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Hope Village milestone

Supporters of a tiny duplex village for the homeless had lots to celebrate Monday when they announced they'd reached their fundraising goal of $221,000.

At a groundbreaking event at the corner of West McAndrews Road and Columbus Avenue, more than 100 people showed up, including Mayor Gary Wheeler and other councilors, to check out the site of the village that should be ready for move-in by mid-January.

"We're just excited that poor people will have a place to live," Judy Salter said.

The 63-year-old Shady Cove resident's daughter, Eagle Point resident Cheri Forster, contributed $3,500 to help build one of the duplex units, which will be named after Salter's son, Dave Forster, who died of a tumor two years ago.

"We're calling it Dave's Place," she said. Her son used to let people stay at his house if they needed a place to sleep, Forster said. 

Others in attendance took a walk through a display model of the tiny house, an 8-by-10-foot plywood unit with a small porch.

"It feels like a dollhouse," said Berit Larson, a 69-year-old Ashland resident.

The actual 14 units will be built like duplexes to maximize space on the tiny lot, owned by the city and leased to Rogue Retreat, which has spearheaded the effort to build a small housing complex for the homeless patterned after a similar village in Eugene.

Michael LaConte, who currently lives in a tent along the Greenway, said he wasn't sure about the duplex idea at first, but has seen one being built. With two, two-by-four insulated walls where the units are attached, he thinks it will greatly reduce the noise.

"There should be plenty of privacy," he said.

Jim Keeter, who is on the homeless village steering committee, already has been building the walls and floors for the duplex units at his shop in rural Medford.

The 66-year-old said he had heard about the village at Sacred Heart Catholic Church and looked into ways he could help. Currently at his large shop, he does a lot of woodworking, including building gift boxes for Harry & David.

Keeter, who's also made gazebos and other structures, said, "I'm really happy to do it."

He said the tiny houses, which are built mostly of two-by-fours and plywood, are a simple but solidly built structure. "We want this thing to be as close to perfect as possible."

Keeter is trying to build two units per week, and each one should cost under $3,500, which includes $2,000 for materials, $500 for extra help and $800 for the use of his shop and equipment.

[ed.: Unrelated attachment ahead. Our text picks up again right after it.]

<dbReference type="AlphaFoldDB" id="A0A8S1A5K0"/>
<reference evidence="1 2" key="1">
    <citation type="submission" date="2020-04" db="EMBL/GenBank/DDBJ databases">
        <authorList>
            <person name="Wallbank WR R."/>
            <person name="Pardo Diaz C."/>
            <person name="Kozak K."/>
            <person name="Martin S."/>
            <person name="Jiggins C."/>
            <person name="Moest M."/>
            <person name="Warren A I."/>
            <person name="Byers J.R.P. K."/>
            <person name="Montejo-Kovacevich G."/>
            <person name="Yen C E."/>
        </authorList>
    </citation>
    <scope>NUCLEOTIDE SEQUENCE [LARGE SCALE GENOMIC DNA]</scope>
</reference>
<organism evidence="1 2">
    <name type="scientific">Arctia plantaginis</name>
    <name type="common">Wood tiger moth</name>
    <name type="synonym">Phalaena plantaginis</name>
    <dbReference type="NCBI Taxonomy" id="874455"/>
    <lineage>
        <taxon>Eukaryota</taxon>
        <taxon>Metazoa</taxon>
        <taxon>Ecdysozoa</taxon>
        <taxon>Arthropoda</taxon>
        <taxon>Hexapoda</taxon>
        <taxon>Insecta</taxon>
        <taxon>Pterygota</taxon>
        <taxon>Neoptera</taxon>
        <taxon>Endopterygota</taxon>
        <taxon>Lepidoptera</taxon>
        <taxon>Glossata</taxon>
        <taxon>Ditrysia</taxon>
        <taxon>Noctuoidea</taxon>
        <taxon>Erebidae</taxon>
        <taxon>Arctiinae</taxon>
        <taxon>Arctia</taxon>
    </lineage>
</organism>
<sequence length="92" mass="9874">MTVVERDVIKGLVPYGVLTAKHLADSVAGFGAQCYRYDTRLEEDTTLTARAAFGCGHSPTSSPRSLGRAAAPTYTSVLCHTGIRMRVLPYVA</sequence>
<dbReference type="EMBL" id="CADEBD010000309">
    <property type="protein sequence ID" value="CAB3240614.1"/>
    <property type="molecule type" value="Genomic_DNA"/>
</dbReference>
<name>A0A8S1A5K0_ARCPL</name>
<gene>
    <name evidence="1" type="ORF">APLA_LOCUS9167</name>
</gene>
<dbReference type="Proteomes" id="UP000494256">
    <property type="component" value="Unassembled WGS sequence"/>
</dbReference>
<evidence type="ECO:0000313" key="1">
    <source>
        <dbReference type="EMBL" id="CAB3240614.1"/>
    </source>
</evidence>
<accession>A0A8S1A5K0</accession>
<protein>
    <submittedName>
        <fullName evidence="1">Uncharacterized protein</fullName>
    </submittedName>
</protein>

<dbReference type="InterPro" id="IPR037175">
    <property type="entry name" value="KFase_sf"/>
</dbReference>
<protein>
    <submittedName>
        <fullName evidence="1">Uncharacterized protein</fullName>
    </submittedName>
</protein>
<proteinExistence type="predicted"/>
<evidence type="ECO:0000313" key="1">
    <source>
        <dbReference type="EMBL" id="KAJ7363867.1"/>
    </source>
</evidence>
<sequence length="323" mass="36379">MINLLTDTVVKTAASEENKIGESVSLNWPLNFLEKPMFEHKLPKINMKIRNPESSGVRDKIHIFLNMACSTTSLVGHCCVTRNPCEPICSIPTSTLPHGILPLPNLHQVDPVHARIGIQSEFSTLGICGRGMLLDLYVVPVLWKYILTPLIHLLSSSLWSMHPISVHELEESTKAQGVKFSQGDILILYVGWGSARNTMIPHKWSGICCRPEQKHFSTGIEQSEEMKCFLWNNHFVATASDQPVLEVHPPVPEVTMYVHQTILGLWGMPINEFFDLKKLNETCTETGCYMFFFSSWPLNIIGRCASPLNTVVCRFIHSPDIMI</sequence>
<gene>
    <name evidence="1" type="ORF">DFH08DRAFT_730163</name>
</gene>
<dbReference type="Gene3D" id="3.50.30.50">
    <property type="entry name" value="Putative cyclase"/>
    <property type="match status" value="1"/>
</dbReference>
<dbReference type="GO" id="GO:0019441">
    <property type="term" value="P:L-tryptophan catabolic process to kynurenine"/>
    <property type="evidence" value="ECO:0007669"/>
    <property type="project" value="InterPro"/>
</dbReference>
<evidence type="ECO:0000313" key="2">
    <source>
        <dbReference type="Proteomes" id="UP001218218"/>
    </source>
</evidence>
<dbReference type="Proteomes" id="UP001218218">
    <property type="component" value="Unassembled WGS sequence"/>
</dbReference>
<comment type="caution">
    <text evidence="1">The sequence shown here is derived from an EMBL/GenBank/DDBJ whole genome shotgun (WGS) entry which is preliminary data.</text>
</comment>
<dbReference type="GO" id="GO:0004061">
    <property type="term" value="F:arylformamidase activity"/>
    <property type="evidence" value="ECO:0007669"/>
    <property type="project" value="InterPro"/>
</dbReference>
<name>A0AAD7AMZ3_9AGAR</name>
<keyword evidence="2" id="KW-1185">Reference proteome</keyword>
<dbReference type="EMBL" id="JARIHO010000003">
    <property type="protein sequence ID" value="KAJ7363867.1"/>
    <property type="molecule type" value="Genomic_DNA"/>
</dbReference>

He said he will build each panel as a modular unit to be assembled quickly on site. He thinks with 75 volunteers, most of the units should be put together in about a day once they're delivered to the site.

The tiny houses won't have electricity or plumbing, but a community room, showers, laundry facilities and restrooms will be available on the same property.

Heather Everett, administrative director at Rogue Retreat, said she received 52 applications for the units and those have been narrowed down to 14, including six couples.

As part of the screening process, those who are registered pedophiles or sexual predators aren't allowed, Everett said. Someone who has manufactured drugs in the past five years or has engaged in violent behavior in the past two years wouldn't be accepted. Preference is given to those who have been homeless for a while and have lived in Medford.

Sharie Beale, a member of the homeless village steering committee, said she's looking for people who want to contribute $15 a month for the ongoing operating costs of each unit.

She said each resident will pay $60 a month in rent, but there will be additional costs for showers, restrooms and general upkeep.

"The community has been so supportive," Beale said.

Even though organizers have met their fundraising goal, they are still encouraging donations for the project.

Donations can be made at www.hopevill.org or by contacting books@rogueretreat.com or 541-499-0880.

— Reach reporter Damian Mann at 541-776-4476 or dmann@mailtribune.com. Follow him on www.twitter.com/reporterdm.

Jim Keeter stands among stacks of floors, walls and studs he is manufacturing at his Medford carpentry shop that will form the tiny houses at Hope Village. Mail Tribune / Denise Baratta